In other words, the death of retail might be greatly exaggerated—at least now that the convulsions of the past few years are easing. The survivors that have adapted and are adapting are still drawing financing even if retail traditionally is not a target for most lenders. The industry is still drawing customers, too, either in their brick-and-mortar locations or online. 

Two factors going forward help. The first is a static supply of fresh retail space. The same September 2018 Moody’s report noted the relative lack of new retail construction nationwide with year-over-year growth in supply of well under 1 percent. That rate is expected to trend to near-zero during 2019. 

Compare that with office, multifamily and hotel construction. Each has seen an uptick in the growth rate of new supply—and Moody’s anticipates that continuing for 2019. The year-over-year growth rate in supply for hotels in particular could crest 3.5 percent this year. Large-scale retail development on the other hand has basically stopped.

Meanwhile, the U.S. economy remains strong—the unemployment rate was 3.8 percent in March and the gross domestic product grew at an annualized rate of 3.2 percent in the first quarter of 2019. 

But this static supply and the economy’s years-long bull run does not mean that retail’s survivors are out of the woods yet. 

For one, economic growth is forecast to slow heading into 2020—to as low as under 2 percent a quarter, according to Deloitte. The consultancy cited “interest rate hikes by the Federal Reserve and the ending of fiscal stimulus measures” in 2019 as among the uncertainties that could drag on the economy heading into 2020. “Also, higher tariffs are likely to shave off a bit less than half a percentage point from GDP growth in 2019.”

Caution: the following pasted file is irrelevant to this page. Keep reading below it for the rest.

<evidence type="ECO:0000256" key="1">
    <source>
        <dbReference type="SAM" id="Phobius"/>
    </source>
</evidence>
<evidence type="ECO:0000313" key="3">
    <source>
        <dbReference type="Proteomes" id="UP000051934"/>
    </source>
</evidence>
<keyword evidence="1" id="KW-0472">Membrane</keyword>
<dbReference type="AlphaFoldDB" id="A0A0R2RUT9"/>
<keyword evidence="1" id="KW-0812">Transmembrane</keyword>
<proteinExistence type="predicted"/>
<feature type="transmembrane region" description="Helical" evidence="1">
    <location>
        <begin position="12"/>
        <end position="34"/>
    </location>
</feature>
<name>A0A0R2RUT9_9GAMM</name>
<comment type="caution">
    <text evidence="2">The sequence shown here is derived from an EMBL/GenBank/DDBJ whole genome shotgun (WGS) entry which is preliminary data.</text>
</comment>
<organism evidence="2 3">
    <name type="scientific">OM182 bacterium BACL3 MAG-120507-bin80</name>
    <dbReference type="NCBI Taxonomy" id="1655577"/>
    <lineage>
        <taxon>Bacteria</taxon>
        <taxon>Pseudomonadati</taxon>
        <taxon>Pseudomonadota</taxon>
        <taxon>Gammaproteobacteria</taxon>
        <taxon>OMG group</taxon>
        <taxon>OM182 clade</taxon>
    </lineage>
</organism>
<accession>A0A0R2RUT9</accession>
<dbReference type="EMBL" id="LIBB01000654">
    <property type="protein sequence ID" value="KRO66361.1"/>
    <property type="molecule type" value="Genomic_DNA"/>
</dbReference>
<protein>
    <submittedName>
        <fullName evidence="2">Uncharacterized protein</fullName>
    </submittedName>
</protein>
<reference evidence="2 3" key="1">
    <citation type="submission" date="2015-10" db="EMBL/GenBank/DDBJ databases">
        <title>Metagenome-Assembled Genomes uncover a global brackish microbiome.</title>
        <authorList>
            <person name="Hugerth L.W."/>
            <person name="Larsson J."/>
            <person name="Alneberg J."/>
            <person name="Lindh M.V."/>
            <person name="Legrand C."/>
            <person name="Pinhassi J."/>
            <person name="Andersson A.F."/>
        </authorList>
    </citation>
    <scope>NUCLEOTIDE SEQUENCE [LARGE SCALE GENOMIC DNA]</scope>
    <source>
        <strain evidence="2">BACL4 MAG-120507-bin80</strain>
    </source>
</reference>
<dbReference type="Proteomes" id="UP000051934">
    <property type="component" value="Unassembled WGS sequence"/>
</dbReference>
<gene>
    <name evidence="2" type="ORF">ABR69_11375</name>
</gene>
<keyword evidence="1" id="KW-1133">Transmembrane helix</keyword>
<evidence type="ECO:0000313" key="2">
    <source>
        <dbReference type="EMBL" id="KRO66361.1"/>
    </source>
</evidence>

A broader economic slowdown could mean sluggish in-store sales and more brick-and-mortar closings. That could expose lenders to greater risk and dissuade finance sources from even jumping into retail in the first place. It could also accelerate the pivot to those best-in-class assets and further away from those retail properties in second-tier and third-tier markets that already struggle to attract financing. 

After all, it was no coincidence that the shift in sales and the “constant disruption” of the retail industry traveled hand-in-hand these past few years. 

“A big reason for that is, of course, the store closures,” CoStar’s Drew Myers said. “The retail bankruptcy announcements do catch the headlines, and certainly that impacts how the lending atmosphere feels about the performance of retail.”